3 Things To Expect When Working as a Truck Driver
Working as a truck driver can be a great way to make a living for people who enjoy working alone and do not mind driving for hours at a time in a variety of traffic scenarios. No college degree is required, although a commercial driver license is required, and other certifications may be needed depending on the type of truck being driven and the load being carried.
Anyone who has worked in an office or retail setting with constant contact with nearby coworkers will have to adjust to being alone for the majority of their shift. Anyone who prefers solitude may thrive in an environment where they can relax with their thoughts for hours at a time. Just make sure that staying alert will not be a problem, as it is essential that drivers be aware of their surroundings at all times. Consider CDL road protection, which may be helpful if anything does occur.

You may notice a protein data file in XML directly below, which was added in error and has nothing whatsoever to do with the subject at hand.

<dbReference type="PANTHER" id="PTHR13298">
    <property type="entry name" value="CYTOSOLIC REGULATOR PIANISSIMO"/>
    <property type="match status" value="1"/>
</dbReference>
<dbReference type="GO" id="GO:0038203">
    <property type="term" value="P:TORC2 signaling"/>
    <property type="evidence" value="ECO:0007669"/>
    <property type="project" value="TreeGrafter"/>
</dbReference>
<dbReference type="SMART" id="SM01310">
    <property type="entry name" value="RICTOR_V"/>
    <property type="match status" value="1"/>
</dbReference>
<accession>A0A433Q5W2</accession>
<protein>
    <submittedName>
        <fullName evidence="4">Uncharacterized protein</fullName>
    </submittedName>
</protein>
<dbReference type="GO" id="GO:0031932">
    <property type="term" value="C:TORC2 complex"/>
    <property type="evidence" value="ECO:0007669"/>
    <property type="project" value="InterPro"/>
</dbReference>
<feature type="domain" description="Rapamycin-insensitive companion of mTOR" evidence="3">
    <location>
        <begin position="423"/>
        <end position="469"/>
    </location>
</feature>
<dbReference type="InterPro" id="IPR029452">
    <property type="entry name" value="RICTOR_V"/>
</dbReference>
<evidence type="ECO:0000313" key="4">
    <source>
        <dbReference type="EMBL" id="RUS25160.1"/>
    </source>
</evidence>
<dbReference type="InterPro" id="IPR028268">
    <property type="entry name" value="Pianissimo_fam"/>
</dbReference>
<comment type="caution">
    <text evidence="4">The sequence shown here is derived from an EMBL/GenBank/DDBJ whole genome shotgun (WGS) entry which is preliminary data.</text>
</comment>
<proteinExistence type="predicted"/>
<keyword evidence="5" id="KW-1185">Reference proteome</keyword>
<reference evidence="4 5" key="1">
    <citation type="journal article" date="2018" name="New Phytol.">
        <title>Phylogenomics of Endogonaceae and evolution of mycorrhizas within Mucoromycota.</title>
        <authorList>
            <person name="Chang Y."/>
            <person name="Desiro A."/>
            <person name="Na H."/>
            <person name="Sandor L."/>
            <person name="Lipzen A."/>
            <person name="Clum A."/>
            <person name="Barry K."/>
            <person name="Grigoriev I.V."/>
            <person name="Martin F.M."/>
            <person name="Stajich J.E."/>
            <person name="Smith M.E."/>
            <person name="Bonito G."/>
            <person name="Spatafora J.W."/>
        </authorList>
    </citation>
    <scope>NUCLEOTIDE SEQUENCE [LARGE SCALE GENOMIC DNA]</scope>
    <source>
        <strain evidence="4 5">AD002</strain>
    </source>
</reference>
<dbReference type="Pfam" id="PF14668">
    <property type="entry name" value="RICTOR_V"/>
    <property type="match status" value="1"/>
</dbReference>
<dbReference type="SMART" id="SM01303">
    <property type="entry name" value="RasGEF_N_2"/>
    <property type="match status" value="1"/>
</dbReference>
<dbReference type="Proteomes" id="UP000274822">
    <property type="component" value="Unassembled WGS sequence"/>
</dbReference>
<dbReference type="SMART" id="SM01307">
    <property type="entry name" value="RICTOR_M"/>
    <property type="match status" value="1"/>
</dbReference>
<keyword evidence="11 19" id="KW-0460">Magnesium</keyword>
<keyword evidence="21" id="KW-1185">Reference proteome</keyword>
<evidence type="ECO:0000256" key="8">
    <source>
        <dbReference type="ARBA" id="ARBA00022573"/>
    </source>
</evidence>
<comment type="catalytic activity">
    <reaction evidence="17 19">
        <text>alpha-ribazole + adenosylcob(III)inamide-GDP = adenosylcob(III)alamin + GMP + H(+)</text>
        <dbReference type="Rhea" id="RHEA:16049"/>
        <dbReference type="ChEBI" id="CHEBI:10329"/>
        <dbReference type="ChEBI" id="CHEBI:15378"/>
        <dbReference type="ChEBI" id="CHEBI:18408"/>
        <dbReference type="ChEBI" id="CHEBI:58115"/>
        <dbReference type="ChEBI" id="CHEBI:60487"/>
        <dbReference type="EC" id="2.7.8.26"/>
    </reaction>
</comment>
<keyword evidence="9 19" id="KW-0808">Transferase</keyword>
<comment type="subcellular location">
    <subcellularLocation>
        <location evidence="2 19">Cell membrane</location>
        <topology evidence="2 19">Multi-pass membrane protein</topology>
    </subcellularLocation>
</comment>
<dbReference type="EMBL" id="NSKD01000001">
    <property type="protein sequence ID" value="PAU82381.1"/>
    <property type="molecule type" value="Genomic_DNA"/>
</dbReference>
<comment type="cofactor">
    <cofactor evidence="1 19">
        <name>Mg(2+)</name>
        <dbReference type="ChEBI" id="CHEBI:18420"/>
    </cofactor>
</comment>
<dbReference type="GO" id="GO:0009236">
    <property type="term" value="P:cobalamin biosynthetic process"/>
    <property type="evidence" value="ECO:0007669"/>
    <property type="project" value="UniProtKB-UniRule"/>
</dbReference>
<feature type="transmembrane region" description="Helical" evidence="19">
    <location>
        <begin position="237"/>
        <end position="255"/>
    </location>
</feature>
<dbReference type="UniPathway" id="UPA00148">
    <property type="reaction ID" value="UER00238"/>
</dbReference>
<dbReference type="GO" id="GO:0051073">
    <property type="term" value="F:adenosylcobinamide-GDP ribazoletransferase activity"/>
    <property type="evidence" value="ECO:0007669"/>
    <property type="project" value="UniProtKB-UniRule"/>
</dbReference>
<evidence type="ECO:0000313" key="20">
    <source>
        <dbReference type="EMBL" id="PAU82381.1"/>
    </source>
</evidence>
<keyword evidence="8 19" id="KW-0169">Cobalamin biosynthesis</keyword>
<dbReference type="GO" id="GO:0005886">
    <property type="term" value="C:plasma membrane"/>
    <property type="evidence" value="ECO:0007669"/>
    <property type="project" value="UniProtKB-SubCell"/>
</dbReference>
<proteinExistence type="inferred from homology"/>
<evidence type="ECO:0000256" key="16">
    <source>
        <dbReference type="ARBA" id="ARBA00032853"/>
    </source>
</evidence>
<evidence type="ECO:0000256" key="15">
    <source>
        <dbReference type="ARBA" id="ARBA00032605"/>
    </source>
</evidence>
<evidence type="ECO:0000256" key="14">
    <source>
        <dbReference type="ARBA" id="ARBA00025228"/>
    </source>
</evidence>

2. Long Days
The regulations regarding how many hours per day a truck driver is allowed to be on the road are set by the Department of Transportation. It is not uncommon for truck drivers to be on the road for more than ten hours a day. As food and restroom breaks do not count as time worked, a shift can stretch out even longer than that.
3. Differing Pay Methods
Truck drivers are often paid by the mile, which means that any time that is not spent driving on the route is time that is not paid for. Some companies pay based on actual miles driven while on the job, while others pay for a set amount of distance. A few businesses may also choose to pay by the hour instead.
Anyone who is considering a job as a truck driver should contact local companies and inquire about what the position entails. For someone who has the right personality and skills, it can be a great career choice.
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